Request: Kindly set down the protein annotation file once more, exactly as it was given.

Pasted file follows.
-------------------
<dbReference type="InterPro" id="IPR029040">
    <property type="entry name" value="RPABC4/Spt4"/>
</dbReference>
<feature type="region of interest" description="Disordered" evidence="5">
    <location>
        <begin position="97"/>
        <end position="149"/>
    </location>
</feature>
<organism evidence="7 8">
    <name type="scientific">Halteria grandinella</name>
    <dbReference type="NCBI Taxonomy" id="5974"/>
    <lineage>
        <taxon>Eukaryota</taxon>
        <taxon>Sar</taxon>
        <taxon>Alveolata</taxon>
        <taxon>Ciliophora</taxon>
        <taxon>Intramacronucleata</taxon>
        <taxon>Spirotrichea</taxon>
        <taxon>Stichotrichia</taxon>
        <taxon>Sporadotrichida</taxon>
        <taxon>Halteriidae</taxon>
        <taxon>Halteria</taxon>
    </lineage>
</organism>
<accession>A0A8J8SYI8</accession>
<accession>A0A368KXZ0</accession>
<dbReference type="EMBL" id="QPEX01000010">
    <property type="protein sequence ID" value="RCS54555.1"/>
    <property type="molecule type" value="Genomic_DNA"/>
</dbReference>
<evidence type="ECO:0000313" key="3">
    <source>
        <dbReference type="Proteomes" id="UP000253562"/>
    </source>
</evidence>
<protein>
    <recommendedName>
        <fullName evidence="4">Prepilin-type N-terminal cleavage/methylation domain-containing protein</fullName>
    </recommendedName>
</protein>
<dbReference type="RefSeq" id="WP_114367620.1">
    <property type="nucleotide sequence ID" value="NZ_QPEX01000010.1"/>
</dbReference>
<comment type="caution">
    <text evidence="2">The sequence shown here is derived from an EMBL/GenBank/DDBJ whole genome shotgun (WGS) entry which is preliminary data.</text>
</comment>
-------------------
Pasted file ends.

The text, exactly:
<dbReference type="InterPro" id="IPR029040">
    <property type="entry name" value="RPABC4/Spt4"/>
</dbReference>
<feature type="region of interest" description="Disordered" evidence="5">
    <location>
        <begin position="97"/>
        <end position="149"/>
    </location>
</feature>
<organism evidence="7 8">
    <name type="scientific">Halteria grandinella</name>
    <dbReference type="NCBI Taxonomy" id="5974"/>
    <lineage>
        <taxon>Eukaryota</taxon>
        <taxon>Sar</taxon>
        <taxon>Alveolata</taxon>
        <taxon>Ciliophora</taxon>
        <taxon>Intramacronucleata</taxon>
        <taxon>Spirotrichea</taxon>
        <taxon>Stichotrichia</taxon>
        <taxon>Sporadotrichida</taxon>
        <taxon>Halteriidae</taxon>
        <taxon>Halteria</taxon>
    </lineage>
</organism>
<accession>A0A8J8SYI8</accession>
<accession>A0A368KXZ0</accession>
<dbReference type="EMBL" id="QPEX01000010">
    <property type="protein sequence ID" value="RCS54555.1"/>
    <property type="molecule type" value="Genomic_DNA"/>
</dbReference>
<evidence type="ECO:0000313" key="3">
    <source>
        <dbReference type="Proteomes" id="UP000253562"/>
    </source>
</evidence>
<protein>
    <recommendedName>
        <fullName evidence="4">Prepilin-type N-terminal cleavage/methylation domain-containing protein</fullName>
    </recommendedName>
</protein>
<dbReference type="RefSeq" id="WP_114367620.1">
    <property type="nucleotide sequence ID" value="NZ_QPEX01000010.1"/>
</dbReference>
<comment type="caution">
    <text evidence="2">The sequence shown here is derived from an EMBL/GenBank/DDBJ whole genome shotgun (WGS) entry which is preliminary data.</text>
</comment>